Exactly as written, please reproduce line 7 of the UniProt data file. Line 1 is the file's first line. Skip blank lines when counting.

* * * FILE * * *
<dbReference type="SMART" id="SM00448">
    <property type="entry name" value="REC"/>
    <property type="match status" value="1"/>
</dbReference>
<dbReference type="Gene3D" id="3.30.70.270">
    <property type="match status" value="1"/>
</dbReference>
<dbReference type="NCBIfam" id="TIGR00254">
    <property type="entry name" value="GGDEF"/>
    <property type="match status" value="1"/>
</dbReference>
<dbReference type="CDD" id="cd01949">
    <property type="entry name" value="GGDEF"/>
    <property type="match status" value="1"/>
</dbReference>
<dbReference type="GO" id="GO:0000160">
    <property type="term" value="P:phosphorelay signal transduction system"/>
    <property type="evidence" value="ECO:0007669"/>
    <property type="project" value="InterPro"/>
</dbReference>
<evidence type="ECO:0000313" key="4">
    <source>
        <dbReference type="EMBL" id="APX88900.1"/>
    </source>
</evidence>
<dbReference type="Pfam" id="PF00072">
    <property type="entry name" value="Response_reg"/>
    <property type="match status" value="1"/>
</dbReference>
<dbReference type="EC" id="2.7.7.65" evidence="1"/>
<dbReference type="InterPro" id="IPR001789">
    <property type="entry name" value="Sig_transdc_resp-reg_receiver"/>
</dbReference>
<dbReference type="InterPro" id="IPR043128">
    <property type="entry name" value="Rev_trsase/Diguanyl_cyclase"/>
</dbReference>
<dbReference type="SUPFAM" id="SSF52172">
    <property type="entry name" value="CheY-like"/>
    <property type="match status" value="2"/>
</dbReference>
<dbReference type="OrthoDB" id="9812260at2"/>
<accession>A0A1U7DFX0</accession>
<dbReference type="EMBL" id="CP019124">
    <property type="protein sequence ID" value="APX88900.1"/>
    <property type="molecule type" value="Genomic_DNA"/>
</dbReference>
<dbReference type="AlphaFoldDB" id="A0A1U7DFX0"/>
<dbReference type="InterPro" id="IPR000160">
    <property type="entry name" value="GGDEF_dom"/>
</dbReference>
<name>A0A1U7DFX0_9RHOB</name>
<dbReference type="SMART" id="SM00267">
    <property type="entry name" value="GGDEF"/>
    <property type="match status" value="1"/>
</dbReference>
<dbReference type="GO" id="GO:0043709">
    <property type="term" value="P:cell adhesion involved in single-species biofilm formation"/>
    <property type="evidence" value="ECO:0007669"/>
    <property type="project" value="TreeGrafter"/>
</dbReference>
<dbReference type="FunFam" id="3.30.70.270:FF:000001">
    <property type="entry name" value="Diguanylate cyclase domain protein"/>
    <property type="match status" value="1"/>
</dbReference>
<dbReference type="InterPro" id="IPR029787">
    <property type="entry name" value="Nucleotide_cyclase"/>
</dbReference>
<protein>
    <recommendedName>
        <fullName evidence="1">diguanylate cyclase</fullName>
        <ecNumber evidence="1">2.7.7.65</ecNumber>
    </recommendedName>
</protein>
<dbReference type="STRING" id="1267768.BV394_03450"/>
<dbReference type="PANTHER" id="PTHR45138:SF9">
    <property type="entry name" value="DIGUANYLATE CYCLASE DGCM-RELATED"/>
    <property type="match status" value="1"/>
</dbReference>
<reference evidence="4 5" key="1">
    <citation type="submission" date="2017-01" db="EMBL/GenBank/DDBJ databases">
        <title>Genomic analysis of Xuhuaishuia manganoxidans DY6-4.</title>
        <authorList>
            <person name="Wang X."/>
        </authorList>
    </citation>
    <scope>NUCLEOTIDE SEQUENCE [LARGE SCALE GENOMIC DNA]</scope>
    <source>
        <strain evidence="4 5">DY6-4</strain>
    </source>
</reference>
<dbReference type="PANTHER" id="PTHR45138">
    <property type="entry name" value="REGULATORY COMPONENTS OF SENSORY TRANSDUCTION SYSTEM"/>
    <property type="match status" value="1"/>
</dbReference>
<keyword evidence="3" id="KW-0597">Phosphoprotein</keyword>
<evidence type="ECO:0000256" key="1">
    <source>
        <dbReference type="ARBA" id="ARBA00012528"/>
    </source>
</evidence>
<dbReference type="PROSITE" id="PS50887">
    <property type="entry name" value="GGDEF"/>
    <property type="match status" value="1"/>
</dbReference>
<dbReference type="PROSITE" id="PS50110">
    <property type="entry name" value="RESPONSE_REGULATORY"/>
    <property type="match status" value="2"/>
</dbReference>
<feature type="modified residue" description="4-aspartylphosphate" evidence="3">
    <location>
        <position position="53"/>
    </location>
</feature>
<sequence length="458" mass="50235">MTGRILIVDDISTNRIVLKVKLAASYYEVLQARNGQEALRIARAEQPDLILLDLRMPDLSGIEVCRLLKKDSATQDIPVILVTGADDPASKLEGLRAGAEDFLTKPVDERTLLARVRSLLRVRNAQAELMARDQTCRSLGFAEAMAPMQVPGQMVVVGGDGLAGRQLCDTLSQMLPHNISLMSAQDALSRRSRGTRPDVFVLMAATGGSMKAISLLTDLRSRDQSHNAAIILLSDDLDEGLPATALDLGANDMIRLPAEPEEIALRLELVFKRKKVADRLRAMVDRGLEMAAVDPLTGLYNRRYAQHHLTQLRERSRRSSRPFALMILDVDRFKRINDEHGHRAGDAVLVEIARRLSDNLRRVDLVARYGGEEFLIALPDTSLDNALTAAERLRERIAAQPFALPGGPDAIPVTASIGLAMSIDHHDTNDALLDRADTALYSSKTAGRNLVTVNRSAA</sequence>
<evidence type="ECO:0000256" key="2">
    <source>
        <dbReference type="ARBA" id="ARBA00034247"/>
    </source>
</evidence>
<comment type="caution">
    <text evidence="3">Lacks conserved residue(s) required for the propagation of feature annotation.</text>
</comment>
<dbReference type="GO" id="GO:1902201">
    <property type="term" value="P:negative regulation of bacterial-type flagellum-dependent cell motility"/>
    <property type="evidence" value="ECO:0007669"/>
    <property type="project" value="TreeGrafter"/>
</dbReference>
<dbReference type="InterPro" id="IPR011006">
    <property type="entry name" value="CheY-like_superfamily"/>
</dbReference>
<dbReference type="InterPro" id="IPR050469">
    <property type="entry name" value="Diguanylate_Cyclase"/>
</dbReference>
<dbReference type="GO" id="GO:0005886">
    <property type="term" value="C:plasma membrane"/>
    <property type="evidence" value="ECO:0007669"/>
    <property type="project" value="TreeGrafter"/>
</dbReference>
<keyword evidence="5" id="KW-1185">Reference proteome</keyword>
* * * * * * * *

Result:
</dbReference>